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July 13, 2007 Randi Lathrop Boston Redevelopment Authority Room 910 Boston City Hall Boston, MA 02201 RE: Comments on One Franklin, the Filene’s Redevelopment DPIR Dear Ms. Lathrop: We have reviewed the DPIR for One Franklin, the Filene’s Redevelopment project, which includes a 226-room hotel, a 125-seat restaurant, 469,000 square feet of office space, up to 166 residential units, retail space in four basement floors, and a health club or spa. The proposal includes below-grade parking for up to 299 cars. Access and egress from the parking garage will be from Hawley Street. All loading will occur on Hawley Street, including access to six loading bays and three trash bays located inside the building. Our comments address the pedestrian environment, parking and proposed changes in traffic patterns that will affect pedestrians. Summary Comments • We appreciate the attention given to pedestrian circulation and the specific information that has been provided about pedestrian volumes and access. • We like the mix of uses and are pleased that the project will enliven Downtown Crossing, add more street retail frontage and additional retail entrances, and keep Filene’s Basement in its original location. • We hope to see further details about improvements to the pedestrian environment in the next filings - for example an enhanced relationship to Washington Street pedestrian mall, improved landscaping, and the addition of seating on Summer Street and in Shoppers Park. • We strongly recommend that the sidewalks be reconstructed with a smooth walking surface that is accommodating to all walkers including those with limited mobility. • We strongly urge the proponent to develop drop-off and valet parking functions that use Hawley Street and oppose the opening of Franklin Street to general traffic because of its negative impacts on the pedestrian zone and pedestrian safety. Sidewalks around the project • The sidewalks on Washington Street will be maintained in their existing dimensions. We strongly recommend that the sidewalks be reconstructed with a smooth walking surface this may mean without bricks, or at a minimum with the inclusion of a wide inset of concrete or stone. We hope that alterations to Washington Street remove curbs to create a smooth pedestrian mall from building face to building face, as is already in place on Summer Street. Truly vibrant pedestrian malls in Burlington VT and Charlottesville VA are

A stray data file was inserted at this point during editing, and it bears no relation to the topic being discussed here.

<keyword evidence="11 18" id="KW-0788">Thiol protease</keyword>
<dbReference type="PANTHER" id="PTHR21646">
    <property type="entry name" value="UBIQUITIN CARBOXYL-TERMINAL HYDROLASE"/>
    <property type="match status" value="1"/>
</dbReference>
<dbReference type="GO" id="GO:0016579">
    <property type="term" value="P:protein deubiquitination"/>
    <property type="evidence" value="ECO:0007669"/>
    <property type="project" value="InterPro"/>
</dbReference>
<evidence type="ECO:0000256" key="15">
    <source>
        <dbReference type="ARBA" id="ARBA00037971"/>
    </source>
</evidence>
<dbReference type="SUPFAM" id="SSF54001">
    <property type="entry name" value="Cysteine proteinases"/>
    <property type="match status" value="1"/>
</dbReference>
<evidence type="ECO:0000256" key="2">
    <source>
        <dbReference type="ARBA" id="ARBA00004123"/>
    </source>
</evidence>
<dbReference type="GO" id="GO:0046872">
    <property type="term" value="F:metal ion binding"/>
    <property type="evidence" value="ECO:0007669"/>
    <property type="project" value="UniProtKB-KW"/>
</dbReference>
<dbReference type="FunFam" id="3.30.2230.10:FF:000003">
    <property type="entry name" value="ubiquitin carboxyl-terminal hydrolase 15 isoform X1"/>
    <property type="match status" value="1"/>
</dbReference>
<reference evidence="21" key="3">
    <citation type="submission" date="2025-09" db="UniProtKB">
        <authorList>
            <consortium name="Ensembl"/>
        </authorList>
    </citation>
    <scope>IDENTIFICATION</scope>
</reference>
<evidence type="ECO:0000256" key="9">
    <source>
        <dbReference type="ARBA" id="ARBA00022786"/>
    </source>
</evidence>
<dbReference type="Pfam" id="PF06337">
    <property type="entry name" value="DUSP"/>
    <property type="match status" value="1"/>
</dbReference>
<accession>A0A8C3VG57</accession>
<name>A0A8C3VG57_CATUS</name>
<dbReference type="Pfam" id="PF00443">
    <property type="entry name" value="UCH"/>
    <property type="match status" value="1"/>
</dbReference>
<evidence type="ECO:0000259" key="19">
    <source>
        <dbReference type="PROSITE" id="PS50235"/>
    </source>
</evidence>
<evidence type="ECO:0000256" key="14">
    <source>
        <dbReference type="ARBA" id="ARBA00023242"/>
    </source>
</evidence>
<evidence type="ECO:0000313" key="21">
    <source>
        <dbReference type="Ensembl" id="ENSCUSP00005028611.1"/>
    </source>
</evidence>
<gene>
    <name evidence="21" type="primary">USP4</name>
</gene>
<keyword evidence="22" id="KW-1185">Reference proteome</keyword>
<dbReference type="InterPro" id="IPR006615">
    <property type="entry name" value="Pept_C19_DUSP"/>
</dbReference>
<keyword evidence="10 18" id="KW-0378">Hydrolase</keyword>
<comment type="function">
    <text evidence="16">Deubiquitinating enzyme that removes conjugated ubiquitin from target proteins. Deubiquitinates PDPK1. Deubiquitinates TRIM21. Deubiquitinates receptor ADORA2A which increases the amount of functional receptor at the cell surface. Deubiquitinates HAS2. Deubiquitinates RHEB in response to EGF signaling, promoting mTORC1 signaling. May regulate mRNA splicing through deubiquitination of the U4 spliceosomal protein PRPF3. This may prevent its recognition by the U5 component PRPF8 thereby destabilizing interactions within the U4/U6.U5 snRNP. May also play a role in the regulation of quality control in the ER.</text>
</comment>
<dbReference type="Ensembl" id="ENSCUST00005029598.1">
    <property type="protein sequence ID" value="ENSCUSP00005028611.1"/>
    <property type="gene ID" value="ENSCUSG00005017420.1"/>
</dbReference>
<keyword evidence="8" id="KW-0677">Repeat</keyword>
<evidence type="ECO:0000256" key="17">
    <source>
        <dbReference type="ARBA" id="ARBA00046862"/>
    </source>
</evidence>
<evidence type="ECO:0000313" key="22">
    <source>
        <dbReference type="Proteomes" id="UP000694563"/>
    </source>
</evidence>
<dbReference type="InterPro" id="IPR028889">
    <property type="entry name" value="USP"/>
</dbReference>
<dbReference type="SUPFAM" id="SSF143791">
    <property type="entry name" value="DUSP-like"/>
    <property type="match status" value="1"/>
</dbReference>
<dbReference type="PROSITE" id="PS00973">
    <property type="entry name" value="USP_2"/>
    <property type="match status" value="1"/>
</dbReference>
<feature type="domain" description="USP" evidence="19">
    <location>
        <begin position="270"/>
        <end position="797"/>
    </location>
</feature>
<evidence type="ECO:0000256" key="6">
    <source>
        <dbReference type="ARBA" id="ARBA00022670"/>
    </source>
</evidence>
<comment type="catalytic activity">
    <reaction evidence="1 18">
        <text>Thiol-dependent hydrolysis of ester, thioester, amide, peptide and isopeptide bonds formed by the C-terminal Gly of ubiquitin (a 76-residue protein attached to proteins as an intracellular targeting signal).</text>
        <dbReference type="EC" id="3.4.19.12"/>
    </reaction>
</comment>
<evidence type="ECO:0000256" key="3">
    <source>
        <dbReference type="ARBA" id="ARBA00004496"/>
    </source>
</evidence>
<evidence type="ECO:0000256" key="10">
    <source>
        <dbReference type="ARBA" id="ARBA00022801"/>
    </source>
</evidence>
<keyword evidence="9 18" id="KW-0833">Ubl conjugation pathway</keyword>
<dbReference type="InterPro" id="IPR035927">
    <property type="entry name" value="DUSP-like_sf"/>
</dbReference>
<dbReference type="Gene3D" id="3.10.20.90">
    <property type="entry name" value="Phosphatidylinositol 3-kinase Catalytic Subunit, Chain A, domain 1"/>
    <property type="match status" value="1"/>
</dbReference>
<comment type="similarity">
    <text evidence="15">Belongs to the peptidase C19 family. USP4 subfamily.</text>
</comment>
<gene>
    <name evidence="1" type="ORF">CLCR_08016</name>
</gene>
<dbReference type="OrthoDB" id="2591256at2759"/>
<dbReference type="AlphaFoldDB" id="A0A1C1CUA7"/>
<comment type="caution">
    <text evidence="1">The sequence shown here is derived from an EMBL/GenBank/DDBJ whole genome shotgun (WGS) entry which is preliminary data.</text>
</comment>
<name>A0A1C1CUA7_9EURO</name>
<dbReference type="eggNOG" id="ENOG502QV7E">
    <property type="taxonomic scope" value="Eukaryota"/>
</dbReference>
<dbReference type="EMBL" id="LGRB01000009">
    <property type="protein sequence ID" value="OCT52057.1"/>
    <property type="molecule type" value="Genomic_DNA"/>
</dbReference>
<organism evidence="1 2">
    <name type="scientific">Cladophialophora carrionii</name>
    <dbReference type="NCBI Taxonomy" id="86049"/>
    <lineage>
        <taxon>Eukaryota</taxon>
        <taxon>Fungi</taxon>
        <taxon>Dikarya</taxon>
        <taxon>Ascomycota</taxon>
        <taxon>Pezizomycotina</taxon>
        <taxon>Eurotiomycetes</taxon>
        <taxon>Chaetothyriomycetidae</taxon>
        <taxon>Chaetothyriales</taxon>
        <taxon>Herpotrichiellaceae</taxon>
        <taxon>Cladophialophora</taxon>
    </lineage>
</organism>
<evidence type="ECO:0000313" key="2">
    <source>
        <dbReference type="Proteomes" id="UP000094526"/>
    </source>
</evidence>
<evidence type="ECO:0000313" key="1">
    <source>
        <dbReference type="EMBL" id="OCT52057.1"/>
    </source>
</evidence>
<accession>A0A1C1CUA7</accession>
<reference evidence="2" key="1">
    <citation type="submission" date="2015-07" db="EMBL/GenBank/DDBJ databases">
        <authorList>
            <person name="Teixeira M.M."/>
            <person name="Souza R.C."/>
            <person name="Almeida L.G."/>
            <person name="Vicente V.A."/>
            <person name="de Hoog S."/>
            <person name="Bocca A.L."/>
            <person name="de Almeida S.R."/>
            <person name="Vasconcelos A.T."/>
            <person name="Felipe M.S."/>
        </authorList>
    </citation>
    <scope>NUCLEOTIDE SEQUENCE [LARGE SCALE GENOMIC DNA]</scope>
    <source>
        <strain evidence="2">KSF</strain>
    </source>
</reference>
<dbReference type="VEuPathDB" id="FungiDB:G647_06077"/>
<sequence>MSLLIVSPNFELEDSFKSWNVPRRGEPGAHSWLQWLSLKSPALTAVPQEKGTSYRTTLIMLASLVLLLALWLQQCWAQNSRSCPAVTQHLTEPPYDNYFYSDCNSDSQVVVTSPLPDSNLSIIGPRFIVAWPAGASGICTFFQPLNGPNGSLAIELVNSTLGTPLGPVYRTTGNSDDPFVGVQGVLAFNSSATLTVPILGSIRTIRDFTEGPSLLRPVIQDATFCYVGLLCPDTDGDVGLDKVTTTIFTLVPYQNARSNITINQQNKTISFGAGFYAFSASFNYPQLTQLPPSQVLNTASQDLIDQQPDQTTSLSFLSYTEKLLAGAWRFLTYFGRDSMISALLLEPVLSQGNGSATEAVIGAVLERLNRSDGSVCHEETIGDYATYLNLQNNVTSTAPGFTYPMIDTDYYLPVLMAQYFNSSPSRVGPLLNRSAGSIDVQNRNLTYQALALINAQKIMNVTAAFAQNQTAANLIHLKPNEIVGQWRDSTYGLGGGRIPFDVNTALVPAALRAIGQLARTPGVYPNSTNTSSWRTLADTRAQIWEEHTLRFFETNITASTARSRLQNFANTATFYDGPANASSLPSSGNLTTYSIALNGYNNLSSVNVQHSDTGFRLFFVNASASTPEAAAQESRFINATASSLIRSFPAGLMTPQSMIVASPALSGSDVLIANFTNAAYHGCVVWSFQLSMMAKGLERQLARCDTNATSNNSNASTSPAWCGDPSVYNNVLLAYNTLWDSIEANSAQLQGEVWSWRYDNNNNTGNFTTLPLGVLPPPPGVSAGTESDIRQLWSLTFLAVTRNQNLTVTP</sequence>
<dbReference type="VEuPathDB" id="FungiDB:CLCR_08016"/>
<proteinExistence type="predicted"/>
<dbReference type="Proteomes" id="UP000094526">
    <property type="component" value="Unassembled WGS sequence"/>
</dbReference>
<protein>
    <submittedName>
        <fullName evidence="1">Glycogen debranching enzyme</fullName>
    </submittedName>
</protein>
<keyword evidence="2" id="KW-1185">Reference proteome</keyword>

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examples of such spaces - and the BRA’s recent Branding Study of Downtown Crossing recommended this approach. The addition of full retail frontage along Summer Street is a welcome element of the project. We hope that pedestrian amenities and maintenance of this area will be of very high quality, and that the proponent will work with abutting property owners to create a handsome and unified pedestrian environment. The Franklin Street side of the parcel (Shoppers Park) will be reconstructed and made more attractive. The sloping plaza will be rebuilt with four levels (with steps between each) to accommodate the 10-foot drop in elevation from Washington to Hawley Street. The street and building edges of the park will have no stairs to allow for an accessible sidewalk; these edges should be paved with a smooth surface to accommodate those with limited mobility. The subway headhouse and entrance will be significantly altered and improved, resulting in a somewhat smaller footprint thus adding to the usable space in the park. A vehicular drop-off lane is carved from the Franklin Street side of the park WalkBoston has serious concerns about both the lane and the traffic pattern that is proposed to use this lane. These concerns are discussed below. The vehicular use of the Hawley Street side of the project will limit pedestrian access along that street frontage. Parking garage access and loading facilities will occupy the entire Hawley Street frontage except for a bay at each corner (to be occupied by retail spaces). However, given the fully developed nature of the parcel, Hawley Street is the logical location for this access as it is the single “back street” abutting the project. Luckily, the sidewalk on the opposite side of the street will be relatively free of vehicular activity. We appreciate the proponent’s plan to provide a continuous, flat sidewalk along the entire length of the site, and the inclusion of appropriate signals and signs to warn of approaching vehicles.